Life and Peace

By Fr. Tom Zelinski, OFM Cap.

This past Sunday, the 4th Sunday of Easter, we celebrated “Good Shepherd Sunday.” This is always the case with the 4th Sunday because there is always a Gospel with imagery about Jesus as Shepherd. It is interesting to me that the image of Jesus as Good Shepherd has remained so popular and appealing to people down through the centuries. Most of us have no direct contact with sheep or shepherds, and yet there seems to be some sort of comfort or assurance that people feel with this kind of imagery.

There is of course the famous 23rd Psalm which is a favorite prayer of many people. “The Lord is my shepherd. There is nothing I shall want.” It is a prayer of confidence, especially in difficult times.

In the Sunday Gospel we hear Jesus saying that his sheep hear his voice. They follow him and he gives them eternal life. Who are these sheep? Ourselves, of course. Do you and I hear his voice? The voice, the message, indeed comes to us in many different ways. First of all it comes through the scriptures and then through the traditions of the Church.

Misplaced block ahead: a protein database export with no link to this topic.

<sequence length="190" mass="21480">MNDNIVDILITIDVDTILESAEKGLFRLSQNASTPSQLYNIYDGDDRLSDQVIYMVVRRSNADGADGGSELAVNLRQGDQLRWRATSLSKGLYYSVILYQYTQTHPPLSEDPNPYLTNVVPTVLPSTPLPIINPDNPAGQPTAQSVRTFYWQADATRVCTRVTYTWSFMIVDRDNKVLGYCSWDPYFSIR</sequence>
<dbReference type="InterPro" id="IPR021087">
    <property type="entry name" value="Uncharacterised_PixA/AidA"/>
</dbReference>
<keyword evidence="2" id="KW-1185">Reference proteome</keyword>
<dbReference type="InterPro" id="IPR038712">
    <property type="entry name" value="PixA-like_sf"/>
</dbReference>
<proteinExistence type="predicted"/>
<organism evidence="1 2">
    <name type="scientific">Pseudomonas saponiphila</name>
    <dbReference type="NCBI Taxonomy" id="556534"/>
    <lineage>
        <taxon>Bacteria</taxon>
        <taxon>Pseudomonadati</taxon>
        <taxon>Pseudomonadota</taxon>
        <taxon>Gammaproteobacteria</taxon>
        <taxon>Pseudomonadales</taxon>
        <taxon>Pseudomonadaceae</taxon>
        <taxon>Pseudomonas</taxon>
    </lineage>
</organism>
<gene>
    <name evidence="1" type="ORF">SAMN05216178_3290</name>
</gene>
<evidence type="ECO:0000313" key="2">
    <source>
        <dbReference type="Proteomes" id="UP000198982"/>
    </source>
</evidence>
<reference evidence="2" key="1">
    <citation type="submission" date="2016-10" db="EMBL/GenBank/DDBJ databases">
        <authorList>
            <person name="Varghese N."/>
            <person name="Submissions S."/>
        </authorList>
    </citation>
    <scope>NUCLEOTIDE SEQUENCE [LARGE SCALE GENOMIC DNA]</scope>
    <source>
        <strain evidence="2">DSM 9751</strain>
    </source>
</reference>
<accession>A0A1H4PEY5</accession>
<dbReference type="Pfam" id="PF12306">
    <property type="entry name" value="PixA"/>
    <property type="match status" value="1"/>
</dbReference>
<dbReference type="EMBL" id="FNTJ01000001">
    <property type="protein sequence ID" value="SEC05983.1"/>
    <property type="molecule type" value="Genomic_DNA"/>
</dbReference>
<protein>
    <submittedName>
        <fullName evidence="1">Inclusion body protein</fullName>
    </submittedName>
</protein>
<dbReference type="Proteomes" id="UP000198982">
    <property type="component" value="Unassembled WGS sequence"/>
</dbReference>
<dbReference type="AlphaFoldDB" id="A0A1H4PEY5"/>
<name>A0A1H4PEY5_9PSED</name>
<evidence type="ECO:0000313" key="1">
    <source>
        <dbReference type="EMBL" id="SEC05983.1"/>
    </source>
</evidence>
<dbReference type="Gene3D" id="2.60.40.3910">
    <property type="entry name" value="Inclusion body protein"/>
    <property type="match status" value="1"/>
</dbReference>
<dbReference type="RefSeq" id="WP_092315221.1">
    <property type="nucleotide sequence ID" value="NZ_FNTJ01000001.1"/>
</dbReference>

But the voice of the Shepherd also comes to us in many ways in our life experiences. It starts with our parents and what they try to teach us as little children and as we grow up. The voice comes to us through other teachers, pastors, coaches, mentors all through life. The voice comes to us whenever anyone tries to do good for us and to help us along the way.

We, in turn, become that voice, as we also reach out in any manner of love, compassion, instruction to other people.  And so, Jesus says “My sheep hear my voice.”  The voice, the message is always there in one way or another. We need to keep listening.

In these days of warfare and news of violence and civil strife, can we hear a voice of sanity, of peace, of justice coming through all the noise? Let us indeed keep listening for that voice of our Shepherd.